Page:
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Ethanol Subsidies: The Non-Issue in Iowa Caucuses

A quiet end to U.S. tariff on imported ethanol and to the ethanol blending subsidy

2 min read
Ethanol Subsidies: The Non-Issue in Iowa Caucuses

Notably absent from the seemingly endless Republican campaigns in Iowa, which concluded last night with Mitt Romney narrowly edging out a surging Rick Santorum, was any controversy about corn ethanol subsidies or indeed farm subsidies generally. Considering that biofuels policy has been a hostage to midwestern farm interests for as long as anybody can remember, the complete absence of debate over subsidies was arguably more astounding than anything else that happened in the nation's opening presidential race. Basically prices for farm products are high, driven up in no small part by demand for ethanol, which now accounts for about 40 percent of corn production. So farmers are unworried about their prospects, and evidently ethanol manufacturers are confident of their ability to keep delivering product without some of the governmental largesse they have long enjoyed.

Reflecting the new situation, the Financial Times ran a story on the last day of 2011 with the headline, "Republicans target farm subsidies in Iowa."  Four years before, the headline on a similar FT Iowa caucus story read, "Ethanol fuels rivals' push for Iowa caucuses."

Because of this radically transformed political environment, the Federal government's $6-billion-annual blender's subsidy for those who mix ethanol into gasoline sold at the pump was allowed to expire on December 31, along with a stiff import tariff that mainly affects Brazilian cane ethanol. For anybody who favors free markets or is worried about some ramifications of biofuels--notably their long-term impact on world food prices--this is good news indeed. (So too is the gradual withering of general farm subsidies--the controversial program that, since the New Deal, has paid farmers not to farm.)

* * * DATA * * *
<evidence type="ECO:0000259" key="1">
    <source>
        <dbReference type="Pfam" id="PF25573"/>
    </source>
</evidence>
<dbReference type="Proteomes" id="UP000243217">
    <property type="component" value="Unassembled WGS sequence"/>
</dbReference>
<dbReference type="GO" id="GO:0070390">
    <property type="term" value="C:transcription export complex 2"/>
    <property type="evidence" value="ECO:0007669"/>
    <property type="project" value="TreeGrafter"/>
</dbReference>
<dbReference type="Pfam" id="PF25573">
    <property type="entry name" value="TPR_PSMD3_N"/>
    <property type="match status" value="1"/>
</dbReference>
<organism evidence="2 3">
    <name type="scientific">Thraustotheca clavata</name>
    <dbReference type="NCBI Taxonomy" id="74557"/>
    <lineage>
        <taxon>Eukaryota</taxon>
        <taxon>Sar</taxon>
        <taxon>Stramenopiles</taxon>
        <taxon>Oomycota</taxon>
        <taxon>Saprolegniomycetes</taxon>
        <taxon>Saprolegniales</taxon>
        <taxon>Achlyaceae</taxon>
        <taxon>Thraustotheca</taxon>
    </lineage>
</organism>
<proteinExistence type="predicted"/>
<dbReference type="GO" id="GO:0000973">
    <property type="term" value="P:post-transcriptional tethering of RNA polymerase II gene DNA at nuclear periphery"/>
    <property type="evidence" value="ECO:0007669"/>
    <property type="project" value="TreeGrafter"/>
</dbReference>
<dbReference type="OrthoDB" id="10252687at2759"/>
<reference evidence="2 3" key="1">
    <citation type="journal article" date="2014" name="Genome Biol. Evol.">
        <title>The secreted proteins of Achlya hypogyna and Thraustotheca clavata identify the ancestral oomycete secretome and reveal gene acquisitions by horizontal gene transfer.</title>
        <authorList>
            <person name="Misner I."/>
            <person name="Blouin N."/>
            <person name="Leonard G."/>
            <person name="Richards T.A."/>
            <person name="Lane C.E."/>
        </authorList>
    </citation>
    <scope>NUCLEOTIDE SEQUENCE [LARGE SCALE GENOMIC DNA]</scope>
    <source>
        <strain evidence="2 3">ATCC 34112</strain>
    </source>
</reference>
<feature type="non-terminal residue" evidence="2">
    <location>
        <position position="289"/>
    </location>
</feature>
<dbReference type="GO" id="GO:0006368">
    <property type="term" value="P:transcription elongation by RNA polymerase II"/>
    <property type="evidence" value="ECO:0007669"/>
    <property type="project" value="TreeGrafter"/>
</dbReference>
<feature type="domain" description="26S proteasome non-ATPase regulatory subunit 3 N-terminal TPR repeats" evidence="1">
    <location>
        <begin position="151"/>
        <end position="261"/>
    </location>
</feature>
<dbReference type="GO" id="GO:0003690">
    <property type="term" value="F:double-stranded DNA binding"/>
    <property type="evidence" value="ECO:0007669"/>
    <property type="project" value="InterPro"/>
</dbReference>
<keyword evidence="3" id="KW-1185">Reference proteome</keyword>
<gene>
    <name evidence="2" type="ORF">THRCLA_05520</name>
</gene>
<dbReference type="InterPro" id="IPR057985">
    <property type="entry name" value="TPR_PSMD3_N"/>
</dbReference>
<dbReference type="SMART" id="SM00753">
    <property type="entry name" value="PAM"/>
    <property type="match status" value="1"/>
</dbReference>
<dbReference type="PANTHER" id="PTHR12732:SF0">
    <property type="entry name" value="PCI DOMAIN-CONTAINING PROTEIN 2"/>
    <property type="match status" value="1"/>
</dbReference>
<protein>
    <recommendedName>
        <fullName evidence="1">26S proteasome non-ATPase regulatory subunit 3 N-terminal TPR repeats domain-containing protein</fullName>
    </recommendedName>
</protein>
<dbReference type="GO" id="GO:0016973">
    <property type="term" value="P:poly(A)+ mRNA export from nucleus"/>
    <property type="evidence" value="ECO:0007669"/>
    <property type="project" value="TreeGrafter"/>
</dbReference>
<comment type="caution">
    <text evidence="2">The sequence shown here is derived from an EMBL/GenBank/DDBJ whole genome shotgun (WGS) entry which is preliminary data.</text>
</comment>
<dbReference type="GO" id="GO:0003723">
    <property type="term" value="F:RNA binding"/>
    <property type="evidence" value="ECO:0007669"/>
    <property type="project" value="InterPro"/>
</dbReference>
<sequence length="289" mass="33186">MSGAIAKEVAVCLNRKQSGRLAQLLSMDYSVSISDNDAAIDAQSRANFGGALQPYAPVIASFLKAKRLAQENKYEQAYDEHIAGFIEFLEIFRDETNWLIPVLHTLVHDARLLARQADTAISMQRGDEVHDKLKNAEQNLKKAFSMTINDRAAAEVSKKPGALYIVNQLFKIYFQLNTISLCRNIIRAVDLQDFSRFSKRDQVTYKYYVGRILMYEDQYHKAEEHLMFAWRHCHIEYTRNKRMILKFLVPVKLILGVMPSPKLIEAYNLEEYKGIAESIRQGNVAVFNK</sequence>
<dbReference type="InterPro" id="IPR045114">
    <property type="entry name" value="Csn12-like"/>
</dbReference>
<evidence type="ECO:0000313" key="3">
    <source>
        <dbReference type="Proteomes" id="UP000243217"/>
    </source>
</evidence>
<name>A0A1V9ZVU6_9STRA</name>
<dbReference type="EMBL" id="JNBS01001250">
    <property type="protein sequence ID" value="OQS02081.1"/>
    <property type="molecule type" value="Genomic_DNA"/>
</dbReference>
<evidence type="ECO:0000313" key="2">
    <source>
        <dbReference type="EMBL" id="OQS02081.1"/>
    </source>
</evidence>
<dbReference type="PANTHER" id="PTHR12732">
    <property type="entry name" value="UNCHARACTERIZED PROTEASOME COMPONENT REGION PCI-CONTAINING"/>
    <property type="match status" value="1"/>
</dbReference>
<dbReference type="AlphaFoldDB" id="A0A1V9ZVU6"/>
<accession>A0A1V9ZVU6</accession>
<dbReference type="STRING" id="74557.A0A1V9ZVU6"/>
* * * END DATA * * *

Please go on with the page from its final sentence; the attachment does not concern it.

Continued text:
Other ramifications of the changed political environment may not be so positive. Also expiring at the end of 2011 were the production tax credit for wind-generated electricity and the 1603 Treasury grant program that reimburses solar project developers 30 percent of their costs up-front. Those subsidies have expired before and may yet be renewed in the coming weeks, but that's not a given in today's gridlocked political environment, in which Republicans and Democrats--Republicans especially--seem determined to prevent the other side from taking credit for any constructive action. The American Wind Energy Association claims that with the credit, the U.S. industry could add up to 100,000 new jobs in the next four years.

As for the 1603 program, the Solar Energy Industries Association says it "awarded over 3,600 grants totaling $1.5 billion for more than 22,000 individual solar projects in 47 states and has supported over $3.5 billion in private investment. [A] ... one-year extension of the program would create an additional 37,000 jobs in 2012 in the solar industry alone. In addition, a one-year extension would result in nearly 2,000 additional megawatts (MW) of solar installations above baseline by 2016, enough to power 400,000 homes."

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We Need More Than Just Electric Vehicles

To decarbonize road transport we need to complement EVs with bikes, rail, city planning, and alternative energy

11 min read
A worker works on the frame of a car on an assembly line.

China has more EVs than any other country—but it also gets most of its electricity from coal.

VCG/Getty Images
Green

EVs have finally come of age. The total cost of purchasing and driving one—the cost of ownership—has fallen nearly to parity with a typical gasoline-fueled car. Scientists and engineers have extended the range of EVs by cramming ever more energy into their batteries, and vehicle-charging networks have expanded in many countries. In the United States, for example, there are more than 49,000 public charging stations, and it is now possible to drive an EV from New York to California using public charging networks.

With all this, consumers and policymakers alike are hopeful that society will soon greatly reduce its carbon emissions by replacing today’s cars with electric vehicles. Indeed, adopting electric vehicles will go a long way in helping to improve environmental outcomes. But EVs come with important weaknesses, and so people shouldn’t count on them alone to do the job, even for the transportation sector.

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